Japanese forward Hanae Kubo, who led Olympic Qualification Group D with six points last year, gets into her second Olympics at age 35. Even more remarkably, Finland’s ageless play-maker Riikka Valila is bound for her fourth Winter Games at age 44. The Jyvaskyla native, who retired from hockey from 2003 to 2013, topped the inaugural Olympic women’s tournament in 1998 with 12 points. From recent bronze medallist Switzerland goalie Florence Schelling, who was named MVP in Sochi 2014, and defender Nicole Bullo will play their fourth Olympics as well.

In 2014, Teemu Selanne was named Olympic MVP at age 43. So don’t be surprised to see some of these wily veterans make a big impact.

Finland’s Tapani is a triple threat

Image result for Susanna Tapani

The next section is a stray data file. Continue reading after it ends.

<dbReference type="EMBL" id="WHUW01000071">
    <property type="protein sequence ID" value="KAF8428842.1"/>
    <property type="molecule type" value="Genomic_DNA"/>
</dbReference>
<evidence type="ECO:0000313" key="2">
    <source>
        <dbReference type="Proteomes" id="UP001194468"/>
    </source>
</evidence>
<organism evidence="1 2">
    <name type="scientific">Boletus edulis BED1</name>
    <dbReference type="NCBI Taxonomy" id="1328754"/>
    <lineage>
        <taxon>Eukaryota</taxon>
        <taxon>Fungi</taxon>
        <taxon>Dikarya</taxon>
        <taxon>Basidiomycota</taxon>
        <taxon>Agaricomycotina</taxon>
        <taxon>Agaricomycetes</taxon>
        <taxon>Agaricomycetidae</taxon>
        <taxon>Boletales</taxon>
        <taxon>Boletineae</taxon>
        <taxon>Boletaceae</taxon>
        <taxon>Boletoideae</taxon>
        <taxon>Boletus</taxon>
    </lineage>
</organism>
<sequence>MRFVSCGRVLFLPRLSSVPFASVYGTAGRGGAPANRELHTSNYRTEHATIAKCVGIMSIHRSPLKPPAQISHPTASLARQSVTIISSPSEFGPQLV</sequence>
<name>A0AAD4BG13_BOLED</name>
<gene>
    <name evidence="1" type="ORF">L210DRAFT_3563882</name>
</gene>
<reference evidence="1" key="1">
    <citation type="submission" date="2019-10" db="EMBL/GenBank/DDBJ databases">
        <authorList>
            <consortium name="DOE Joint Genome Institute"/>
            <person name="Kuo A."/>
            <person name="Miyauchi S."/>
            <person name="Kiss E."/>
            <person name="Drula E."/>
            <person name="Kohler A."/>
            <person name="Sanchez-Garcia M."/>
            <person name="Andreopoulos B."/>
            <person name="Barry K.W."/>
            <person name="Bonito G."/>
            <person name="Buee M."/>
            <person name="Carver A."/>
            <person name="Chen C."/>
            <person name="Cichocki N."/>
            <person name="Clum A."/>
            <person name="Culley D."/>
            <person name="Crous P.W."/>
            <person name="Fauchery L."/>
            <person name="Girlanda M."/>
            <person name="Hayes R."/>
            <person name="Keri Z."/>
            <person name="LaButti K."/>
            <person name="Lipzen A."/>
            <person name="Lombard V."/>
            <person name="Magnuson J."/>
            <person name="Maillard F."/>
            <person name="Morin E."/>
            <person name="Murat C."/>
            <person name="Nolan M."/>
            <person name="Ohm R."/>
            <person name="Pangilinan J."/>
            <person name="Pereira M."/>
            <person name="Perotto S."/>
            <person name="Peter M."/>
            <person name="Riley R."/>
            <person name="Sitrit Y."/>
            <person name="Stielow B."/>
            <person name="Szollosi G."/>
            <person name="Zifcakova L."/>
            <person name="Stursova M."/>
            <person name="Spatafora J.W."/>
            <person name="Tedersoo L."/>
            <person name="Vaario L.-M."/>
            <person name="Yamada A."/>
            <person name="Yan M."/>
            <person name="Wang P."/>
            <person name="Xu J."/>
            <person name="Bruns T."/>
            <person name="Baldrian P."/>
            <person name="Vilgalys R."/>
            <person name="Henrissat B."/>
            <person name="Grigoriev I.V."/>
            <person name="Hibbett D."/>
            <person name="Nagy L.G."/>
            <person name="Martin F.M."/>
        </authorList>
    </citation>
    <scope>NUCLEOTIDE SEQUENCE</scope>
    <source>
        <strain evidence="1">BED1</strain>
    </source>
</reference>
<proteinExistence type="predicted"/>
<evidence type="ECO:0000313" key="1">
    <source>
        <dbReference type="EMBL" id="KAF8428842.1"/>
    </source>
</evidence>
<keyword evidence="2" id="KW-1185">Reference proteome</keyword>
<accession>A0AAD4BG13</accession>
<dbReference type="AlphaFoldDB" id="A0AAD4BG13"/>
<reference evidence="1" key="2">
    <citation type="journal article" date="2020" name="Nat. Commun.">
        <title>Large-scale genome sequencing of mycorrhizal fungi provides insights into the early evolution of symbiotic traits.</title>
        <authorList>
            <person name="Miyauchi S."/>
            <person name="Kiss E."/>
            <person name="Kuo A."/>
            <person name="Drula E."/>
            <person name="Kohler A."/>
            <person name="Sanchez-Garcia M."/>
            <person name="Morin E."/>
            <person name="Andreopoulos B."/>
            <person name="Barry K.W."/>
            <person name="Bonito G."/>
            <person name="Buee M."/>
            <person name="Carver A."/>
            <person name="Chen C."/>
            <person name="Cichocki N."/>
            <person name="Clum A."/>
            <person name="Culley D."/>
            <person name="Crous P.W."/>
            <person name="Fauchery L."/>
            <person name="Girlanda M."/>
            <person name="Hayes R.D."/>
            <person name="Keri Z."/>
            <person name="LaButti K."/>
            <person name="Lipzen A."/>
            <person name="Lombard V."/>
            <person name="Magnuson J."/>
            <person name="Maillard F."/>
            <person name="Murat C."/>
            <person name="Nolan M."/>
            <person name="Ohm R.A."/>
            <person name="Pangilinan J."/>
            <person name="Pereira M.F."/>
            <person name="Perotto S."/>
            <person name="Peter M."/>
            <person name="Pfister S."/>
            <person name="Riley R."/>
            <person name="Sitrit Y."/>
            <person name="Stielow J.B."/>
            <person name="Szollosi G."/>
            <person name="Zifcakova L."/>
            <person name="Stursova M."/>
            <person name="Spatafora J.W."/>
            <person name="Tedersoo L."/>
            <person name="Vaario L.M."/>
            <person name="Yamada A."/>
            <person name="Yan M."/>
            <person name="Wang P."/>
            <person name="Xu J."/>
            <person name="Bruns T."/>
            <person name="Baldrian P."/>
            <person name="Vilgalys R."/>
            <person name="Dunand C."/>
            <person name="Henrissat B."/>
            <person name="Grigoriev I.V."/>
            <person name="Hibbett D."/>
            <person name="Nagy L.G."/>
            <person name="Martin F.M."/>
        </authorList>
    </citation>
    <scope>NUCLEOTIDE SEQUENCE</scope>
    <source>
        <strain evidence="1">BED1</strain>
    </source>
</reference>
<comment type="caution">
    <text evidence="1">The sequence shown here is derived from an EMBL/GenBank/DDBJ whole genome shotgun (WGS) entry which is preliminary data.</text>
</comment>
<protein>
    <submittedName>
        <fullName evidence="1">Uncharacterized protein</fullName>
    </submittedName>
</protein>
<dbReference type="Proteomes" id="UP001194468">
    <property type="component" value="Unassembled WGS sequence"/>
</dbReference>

By John Sanful –

Susanna Tapani is a busy and accomplished athlete. Not only does she excel at ice hockey but also inline hockey and ringette and in each case, Tapani has represented her country and brought home honours after doing so.

At the Four Nations tournament in November, which was the biggest test for the top women’s ice hockey team before the Olympics, Tapani was an active presence throughout the tournament for Finland, scoring a goal and assist in four games. In 2017, the 24-year-old Tapani has established herself as a key contributor for the national team.

Tapani was instrumental in helping Finland win bronze at the 2017 IIHF Ice Hockey Women’s World Championship. She led the team in scoring with three goals and nine points, which tied her for third in tournament scoring.

Tapani was never better than helping Finland to a 4-3 win over Canada in the tournament on 1st April. It was the first time in IIHF competition that Finland’s women defeated Canada, going back to 1990. She scored Finland’s third goal of the game and added two assists.

“It was a really big thing for us knowing that we beat them and that it was possible for us to do something like that,” Tapani said. “The win against Canada was motivation for us to believe we can do that. We have to win the right games.”